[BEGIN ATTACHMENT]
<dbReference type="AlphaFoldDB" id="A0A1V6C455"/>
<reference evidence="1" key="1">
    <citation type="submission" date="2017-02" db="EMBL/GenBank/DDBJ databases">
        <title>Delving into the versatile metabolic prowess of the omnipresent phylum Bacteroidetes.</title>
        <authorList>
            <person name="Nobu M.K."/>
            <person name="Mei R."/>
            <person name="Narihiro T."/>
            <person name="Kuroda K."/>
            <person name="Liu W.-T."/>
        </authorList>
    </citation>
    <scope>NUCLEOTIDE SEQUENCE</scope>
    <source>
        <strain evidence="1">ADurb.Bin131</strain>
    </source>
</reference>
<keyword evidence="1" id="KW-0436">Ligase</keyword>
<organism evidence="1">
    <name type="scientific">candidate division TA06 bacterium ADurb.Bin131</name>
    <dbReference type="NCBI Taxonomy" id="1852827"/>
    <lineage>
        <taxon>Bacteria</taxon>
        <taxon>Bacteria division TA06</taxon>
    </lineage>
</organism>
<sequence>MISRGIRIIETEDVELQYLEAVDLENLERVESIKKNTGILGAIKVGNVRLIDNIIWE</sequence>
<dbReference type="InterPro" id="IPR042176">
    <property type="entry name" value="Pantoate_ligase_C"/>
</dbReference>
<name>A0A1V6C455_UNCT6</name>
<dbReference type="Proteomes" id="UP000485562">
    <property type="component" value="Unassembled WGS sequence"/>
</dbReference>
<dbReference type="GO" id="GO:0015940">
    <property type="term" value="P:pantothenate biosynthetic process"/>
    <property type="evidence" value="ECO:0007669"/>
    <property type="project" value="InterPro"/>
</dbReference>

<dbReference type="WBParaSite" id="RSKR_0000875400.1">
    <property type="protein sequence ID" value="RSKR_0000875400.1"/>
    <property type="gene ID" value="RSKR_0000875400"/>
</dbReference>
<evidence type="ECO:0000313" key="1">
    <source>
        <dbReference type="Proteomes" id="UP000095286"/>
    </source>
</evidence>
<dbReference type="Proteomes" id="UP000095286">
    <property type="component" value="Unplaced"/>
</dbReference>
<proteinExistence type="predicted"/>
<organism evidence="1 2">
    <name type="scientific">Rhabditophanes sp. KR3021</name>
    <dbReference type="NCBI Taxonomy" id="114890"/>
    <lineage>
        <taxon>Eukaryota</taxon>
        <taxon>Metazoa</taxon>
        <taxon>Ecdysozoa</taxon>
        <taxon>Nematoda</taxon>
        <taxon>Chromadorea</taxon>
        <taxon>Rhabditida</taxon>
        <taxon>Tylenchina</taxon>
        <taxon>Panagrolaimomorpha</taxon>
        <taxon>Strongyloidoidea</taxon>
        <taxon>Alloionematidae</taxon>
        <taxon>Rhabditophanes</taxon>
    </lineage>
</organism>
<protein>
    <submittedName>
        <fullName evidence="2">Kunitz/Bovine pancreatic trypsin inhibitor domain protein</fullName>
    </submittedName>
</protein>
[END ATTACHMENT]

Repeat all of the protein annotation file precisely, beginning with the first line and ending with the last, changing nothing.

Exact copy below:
<dbReference type="AlphaFoldDB" id="A0A1V6C455"/>
<reference evidence="1" key="1">
    <citation type="submission" date="2017-02" db="EMBL/GenBank/DDBJ databases">
        <title>Delving into the versatile metabolic prowess of the omnipresent phylum Bacteroidetes.</title>
        <authorList>
            <person name="Nobu M.K."/>
            <person name="Mei R."/>
            <person name="Narihiro T."/>
            <person name="Kuroda K."/>
            <person name="Liu W.-T."/>
        </authorList>
    </citation>
    <scope>NUCLEOTIDE SEQUENCE</scope>
    <source>
        <strain evidence="1">ADurb.Bin131</strain>
    </source>
</reference>
<keyword evidence="1" id="KW-0436">Ligase</keyword>
<organism evidence="1">
    <name type="scientific">candidate division TA06 bacterium ADurb.Bin131</name>
    <dbReference type="NCBI Taxonomy" id="1852827"/>
    <lineage>
        <taxon>Bacteria</taxon>
        <taxon>Bacteria division TA06</taxon>
    </lineage>
</organism>
<sequence>MISRGIRIIETEDVELQYLEAVDLENLERVESIKKNTGILGAIKVGNVRLIDNIIWE</sequence>
<dbReference type="InterPro" id="IPR042176">
    <property type="entry name" value="Pantoate_ligase_C"/>
</dbReference>
<name>A0A1V6C455_UNCT6</name>
<dbReference type="Proteomes" id="UP000485562">
    <property type="component" value="Unassembled WGS sequence"/>
</dbReference>
<dbReference type="GO" id="GO:0015940">
    <property type="term" value="P:pantothenate biosynthetic process"/>
    <property type="evidence" value="ECO:0007669"/>
    <property type="project" value="InterPro"/>
</dbReference>

<dbReference type="WBParaSite" id="RSKR_0000875400.1">
    <property type="protein sequence ID" value="RSKR_0000875400.1"/>
    <property type="gene ID" value="RSKR_0000875400"/>
</dbReference>
<evidence type="ECO:0000313" key="1">
    <source>
        <dbReference type="Proteomes" id="UP000095286"/>
    </source>
</evidence>
<dbReference type="Proteomes" id="UP000095286">
    <property type="component" value="Unplaced"/>
</dbReference>
<proteinExistence type="predicted"/>
<organism evidence="1 2">
    <name type="scientific">Rhabditophanes sp. KR3021</name>
    <dbReference type="NCBI Taxonomy" id="114890"/>
    <lineage>
        <taxon>Eukaryota</taxon>
        <taxon>Metazoa</taxon>
        <taxon>Ecdysozoa</taxon>
        <taxon>Nematoda</taxon>
        <taxon>Chromadorea</taxon>
        <taxon>Rhabditida</taxon>
        <taxon>Tylenchina</taxon>
        <taxon>Panagrolaimomorpha</taxon>
        <taxon>Strongyloidoidea</taxon>
        <taxon>Alloionematidae</taxon>
        <taxon>Rhabditophanes</taxon>
    </lineage>
</organism>
<protein>
    <submittedName>
        <fullName evidence="2">Kunitz/Bovine pancreatic trypsin inhibitor domain protein</fullName>
    </submittedName>
</protein>